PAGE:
Off on my jollies

Vous êtes une pomme de terre avec le visage d'un cochon d'inde

Vous êtes une pomme de terre avec le visage d’un cochon d’inde

Well, just one more day of work to go before a fortnight of Not Doing Very Much can begin. Some may argue that I’ve spent much of my life performing that particular activity. I would respond at length to those sort of people but, frankly, it sounds like too much effort.

I will be away from Dante, my self-built PC/Media Server (or ‘rig’ if you prefer that term). Dexter, our cat, will somehow have to cope with not pestering anyone for attention at 4am but will have the run of the place to himself. I expect he’ll have seen all the Jeremy Kyle and Loose Women he can stand by the time we return.

I’m travelling light, with most of my holiday gear being transported in shopping bags. I’m confident this will be good practice should I pursue a career as a hobo. I hear it’s a very equal opportunities workplace with as much holiday time as you want but the options for advancement don’t seem to be very, well, advanced.

I’ll miss our glorious opening of the Oylmpics, where the weather will be perfect, Boris won’t act like some spoon-fed buffoon and G4S will have made good – having checked the sofa and found a few thousand security staff they’d forgotten all about.

What could possibly go wrong?

Hacked off

The headlines both on and offline seem to be increasingly littered with the doings of hackers. These digital rapscallions dashing to and fro, performing acts of daring like some cyberpunk Zorro. It’s all so gosh darn romantic.

Certain readers may have spotted that koffdrop.com itself was hacked recently. Apparently the site was targetted and labelled as an enemy of Pakistan. Now, there’s a good reason why I’ve not declared my views on Pakistan very prominently on my site. That would be because I don’t have any. Since the incident, however, I’m of the opinion that Pakistan has some pretty shoddy and misguided hackers.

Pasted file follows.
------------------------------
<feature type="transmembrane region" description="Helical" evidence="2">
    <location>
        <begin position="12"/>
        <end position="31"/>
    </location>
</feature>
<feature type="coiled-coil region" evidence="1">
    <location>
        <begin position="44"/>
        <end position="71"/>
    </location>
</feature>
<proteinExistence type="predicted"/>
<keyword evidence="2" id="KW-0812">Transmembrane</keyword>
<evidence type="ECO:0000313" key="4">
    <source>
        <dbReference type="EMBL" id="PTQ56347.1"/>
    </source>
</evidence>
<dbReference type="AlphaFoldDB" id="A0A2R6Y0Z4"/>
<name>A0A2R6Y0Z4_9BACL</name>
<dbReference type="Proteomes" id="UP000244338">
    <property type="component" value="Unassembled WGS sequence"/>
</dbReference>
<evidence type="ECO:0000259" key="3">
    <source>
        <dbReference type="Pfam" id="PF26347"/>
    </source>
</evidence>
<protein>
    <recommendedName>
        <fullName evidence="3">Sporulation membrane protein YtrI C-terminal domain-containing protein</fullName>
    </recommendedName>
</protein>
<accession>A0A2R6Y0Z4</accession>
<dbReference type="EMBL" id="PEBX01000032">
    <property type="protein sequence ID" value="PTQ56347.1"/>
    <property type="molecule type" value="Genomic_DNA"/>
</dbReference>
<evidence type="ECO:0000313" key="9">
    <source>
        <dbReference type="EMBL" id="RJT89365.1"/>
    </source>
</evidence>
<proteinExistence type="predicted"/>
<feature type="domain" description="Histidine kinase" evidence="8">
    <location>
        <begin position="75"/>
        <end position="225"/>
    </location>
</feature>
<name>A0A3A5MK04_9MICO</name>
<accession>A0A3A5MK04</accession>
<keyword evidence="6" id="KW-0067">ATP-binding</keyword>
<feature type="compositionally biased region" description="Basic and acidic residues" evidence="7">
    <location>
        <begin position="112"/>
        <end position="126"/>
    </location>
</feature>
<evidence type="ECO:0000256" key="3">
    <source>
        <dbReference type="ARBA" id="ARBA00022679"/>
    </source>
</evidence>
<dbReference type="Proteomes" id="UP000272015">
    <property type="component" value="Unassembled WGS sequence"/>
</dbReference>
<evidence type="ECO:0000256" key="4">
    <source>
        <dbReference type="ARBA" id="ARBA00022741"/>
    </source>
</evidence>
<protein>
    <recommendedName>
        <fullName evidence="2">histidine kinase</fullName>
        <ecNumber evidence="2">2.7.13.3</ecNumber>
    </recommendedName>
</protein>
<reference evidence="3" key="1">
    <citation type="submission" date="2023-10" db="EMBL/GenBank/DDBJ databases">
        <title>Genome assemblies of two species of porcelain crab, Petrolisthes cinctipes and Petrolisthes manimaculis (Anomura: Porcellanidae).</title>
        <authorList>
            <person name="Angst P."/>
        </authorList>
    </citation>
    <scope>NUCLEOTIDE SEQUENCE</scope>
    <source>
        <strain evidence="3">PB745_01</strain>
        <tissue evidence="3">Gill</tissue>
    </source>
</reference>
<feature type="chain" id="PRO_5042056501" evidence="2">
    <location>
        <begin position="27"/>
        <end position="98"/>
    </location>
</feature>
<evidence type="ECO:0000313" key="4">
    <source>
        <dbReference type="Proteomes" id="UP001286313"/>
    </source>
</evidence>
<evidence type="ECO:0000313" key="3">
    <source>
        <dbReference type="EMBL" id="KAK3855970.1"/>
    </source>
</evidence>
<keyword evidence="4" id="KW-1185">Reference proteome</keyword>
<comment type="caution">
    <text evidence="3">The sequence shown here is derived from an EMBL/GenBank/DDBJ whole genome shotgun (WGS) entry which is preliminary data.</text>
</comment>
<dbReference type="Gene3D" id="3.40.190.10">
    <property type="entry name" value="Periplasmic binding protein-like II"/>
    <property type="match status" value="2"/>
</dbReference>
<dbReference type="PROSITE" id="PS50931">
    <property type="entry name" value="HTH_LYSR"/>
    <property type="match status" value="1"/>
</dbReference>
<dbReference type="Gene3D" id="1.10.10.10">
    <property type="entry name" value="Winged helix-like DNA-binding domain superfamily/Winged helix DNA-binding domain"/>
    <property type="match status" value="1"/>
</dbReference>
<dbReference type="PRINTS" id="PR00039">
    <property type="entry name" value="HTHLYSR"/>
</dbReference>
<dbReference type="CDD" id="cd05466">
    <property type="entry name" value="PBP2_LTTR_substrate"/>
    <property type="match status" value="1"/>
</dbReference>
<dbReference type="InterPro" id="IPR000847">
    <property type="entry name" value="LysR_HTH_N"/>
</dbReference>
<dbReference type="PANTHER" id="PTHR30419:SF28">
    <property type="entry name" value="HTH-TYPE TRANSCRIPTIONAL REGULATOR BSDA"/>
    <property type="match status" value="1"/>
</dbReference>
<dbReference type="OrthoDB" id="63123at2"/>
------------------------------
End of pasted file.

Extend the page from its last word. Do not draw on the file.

Elsewhere, various databases are hacked by more proficient (though equally misguided) hackers and wodges of private data and spilled onto torrent sites. Here and there various hacking groups claim responsibility for such acts. I think that’s a behaviour worth making a mental note of. Can you think of other types of activists who claim responsibility for their incendiary activities? I can.

In gaming circles there is much emotive talk about Geohot and PlayStation 3. The media, fawning buffoons that they are, simply can’t resist the salicious David-versus-Goliath spin on all of this and adding more melodrama to a topic that too many folk are using personal feelings rather than concrete data to draw conclusions from.

Now, amongst the feedback of all of this there are a few principles being hammered out:

  • I bought the PS3. It’s mine. I can do what I like with it
  • The PS3 was targetted due to the removal of the “Other OS” functionality
  • Hackers, GeoHot specifically, do not endorse piracy
  • Hacking does not equal piracy

Let’s review these in a little more detail

I bought the PS3. It’s mine. I can do what I like with it

No, that’s incorrect. Like nearly every single argument where someone starts by saying “I bought X so…” the understanding of ownership is flawed. Arguments based on that flawed understanding are going to be increasingly flawed.

What you bought is a device that provides access to a manufacturer’s technology and services. You own the device, you do not own the technology or service. Furthermore, that access is given to you under specific terms and conditions that you agree to before the device allows you to use it and, further to that, usage of the device typically declares your consent to the terms.

It’s crucial to appreciate the distinction between the device and the technology inside it and the service(s) it provides.

Similar principles are true of software. When you buy a game you have not purchased the software. You have purchased a copy of someone else’s software and a licence to use that copy under specific terms. The software is still owned by the software publisher. The shiny disc is yours, the data on it is not.

Back to hardware. As far as the device is concerned, you can do what you like. Smash it with a hammer and put a video of it on YouTube. Paint it bright pink. The hardware people don’t care. Start fucking about with the technology though, well, that’s a different story. Modifying the technology to work in a way that is not sanctioned by the terms under which you agreed to use it – you’d be the one in the wrong buster, not the guys who own the technology and who sold you the device.